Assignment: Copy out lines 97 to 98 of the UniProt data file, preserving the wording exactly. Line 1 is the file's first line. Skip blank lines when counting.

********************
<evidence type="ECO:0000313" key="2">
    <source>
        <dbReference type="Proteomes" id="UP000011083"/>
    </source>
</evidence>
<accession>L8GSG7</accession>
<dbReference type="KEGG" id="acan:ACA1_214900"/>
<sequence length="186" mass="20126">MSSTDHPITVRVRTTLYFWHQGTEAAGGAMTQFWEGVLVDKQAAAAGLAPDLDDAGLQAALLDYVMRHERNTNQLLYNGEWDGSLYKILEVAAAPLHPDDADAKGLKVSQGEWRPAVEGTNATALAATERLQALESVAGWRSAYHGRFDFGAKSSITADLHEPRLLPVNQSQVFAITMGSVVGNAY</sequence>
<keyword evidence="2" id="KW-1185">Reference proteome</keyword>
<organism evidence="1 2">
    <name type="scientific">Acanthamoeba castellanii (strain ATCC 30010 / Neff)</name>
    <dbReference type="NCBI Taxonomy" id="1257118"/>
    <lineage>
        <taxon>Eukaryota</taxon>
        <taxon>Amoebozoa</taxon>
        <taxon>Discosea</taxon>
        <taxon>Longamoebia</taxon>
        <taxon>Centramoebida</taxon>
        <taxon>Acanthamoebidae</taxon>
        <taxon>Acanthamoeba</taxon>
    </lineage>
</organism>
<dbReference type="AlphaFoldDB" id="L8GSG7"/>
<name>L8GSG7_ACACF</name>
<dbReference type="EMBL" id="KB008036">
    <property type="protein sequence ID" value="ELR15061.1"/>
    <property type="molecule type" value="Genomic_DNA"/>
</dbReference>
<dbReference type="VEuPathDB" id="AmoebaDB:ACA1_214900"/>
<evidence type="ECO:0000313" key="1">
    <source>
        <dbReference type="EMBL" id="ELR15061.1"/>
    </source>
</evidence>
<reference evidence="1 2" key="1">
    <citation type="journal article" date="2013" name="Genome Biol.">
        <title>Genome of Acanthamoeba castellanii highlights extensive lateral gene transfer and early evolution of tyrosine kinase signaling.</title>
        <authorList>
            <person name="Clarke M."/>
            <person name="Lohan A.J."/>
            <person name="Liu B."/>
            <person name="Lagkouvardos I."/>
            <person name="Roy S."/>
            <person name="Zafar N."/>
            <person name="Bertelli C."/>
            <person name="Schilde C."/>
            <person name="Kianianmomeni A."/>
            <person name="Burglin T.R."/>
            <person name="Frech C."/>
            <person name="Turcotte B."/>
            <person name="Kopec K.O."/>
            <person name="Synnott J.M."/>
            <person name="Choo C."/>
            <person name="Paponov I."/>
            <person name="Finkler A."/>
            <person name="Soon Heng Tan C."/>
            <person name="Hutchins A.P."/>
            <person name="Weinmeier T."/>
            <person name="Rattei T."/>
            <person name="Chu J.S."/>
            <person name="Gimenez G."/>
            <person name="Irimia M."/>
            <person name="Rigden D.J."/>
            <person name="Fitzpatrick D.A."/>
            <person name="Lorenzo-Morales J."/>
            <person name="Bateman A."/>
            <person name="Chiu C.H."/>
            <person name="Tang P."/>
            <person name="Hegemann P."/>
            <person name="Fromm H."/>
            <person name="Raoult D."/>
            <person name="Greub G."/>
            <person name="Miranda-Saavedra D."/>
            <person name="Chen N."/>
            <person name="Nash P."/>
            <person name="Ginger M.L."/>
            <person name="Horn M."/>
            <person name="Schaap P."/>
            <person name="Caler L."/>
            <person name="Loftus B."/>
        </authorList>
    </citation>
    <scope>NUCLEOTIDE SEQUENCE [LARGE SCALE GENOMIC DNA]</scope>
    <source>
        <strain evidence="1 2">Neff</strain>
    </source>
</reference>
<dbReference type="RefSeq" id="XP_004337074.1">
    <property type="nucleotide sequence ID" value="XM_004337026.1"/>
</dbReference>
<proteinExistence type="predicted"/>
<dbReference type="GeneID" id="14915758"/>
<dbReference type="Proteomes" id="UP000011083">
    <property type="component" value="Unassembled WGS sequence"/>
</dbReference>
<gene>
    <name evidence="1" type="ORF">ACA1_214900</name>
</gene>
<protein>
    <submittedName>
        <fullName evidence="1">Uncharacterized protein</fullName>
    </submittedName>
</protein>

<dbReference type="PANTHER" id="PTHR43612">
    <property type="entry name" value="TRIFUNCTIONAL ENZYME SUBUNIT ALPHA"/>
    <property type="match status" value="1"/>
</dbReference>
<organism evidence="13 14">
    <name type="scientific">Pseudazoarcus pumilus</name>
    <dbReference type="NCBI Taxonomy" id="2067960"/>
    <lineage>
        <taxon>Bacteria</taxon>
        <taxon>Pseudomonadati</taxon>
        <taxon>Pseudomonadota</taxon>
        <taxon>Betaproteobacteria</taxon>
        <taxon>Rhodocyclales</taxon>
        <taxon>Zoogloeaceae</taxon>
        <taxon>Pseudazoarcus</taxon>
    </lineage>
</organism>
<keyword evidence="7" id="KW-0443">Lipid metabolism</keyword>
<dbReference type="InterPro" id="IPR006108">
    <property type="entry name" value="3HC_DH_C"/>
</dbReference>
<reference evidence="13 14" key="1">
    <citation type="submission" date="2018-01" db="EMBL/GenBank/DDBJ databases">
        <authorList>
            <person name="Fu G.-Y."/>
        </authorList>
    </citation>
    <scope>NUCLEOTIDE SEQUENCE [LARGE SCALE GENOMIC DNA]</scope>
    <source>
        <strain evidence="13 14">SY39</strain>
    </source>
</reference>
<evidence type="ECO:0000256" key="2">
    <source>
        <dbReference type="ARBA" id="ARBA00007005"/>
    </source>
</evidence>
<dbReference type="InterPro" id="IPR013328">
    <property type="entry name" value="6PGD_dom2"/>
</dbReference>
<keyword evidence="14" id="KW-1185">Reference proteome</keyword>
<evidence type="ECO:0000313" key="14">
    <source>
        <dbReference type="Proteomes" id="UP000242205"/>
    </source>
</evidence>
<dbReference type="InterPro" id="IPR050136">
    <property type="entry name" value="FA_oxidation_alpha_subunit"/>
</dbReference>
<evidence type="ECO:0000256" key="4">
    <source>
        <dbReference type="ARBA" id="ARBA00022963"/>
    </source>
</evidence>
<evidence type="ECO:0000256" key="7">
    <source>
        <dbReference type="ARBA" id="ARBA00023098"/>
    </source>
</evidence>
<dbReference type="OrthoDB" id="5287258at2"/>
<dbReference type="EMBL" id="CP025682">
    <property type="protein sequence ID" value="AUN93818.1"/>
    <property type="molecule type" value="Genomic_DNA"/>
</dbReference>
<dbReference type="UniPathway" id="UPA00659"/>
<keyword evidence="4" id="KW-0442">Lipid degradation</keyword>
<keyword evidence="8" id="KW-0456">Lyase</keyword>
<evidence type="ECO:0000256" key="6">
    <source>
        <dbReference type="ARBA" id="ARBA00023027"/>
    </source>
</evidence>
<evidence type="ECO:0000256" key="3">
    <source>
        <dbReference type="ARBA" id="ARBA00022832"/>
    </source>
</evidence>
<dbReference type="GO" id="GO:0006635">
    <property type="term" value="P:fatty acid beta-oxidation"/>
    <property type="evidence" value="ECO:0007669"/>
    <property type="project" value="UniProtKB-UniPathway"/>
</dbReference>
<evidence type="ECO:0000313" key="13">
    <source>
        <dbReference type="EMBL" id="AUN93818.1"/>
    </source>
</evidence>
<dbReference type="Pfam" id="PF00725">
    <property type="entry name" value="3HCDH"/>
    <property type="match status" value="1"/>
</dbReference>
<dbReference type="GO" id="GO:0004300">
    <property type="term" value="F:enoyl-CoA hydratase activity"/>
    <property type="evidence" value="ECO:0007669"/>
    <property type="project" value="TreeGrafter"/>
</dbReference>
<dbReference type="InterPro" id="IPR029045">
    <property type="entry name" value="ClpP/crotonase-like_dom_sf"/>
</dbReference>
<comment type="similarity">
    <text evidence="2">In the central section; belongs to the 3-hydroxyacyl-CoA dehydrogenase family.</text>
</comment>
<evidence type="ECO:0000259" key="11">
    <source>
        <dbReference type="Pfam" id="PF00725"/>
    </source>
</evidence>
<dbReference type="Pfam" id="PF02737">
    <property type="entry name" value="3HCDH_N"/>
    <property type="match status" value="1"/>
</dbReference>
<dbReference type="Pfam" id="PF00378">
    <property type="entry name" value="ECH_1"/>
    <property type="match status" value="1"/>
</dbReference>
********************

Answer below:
    <name evidence="1" type="ORF">ACA1_214900</name>
</gene>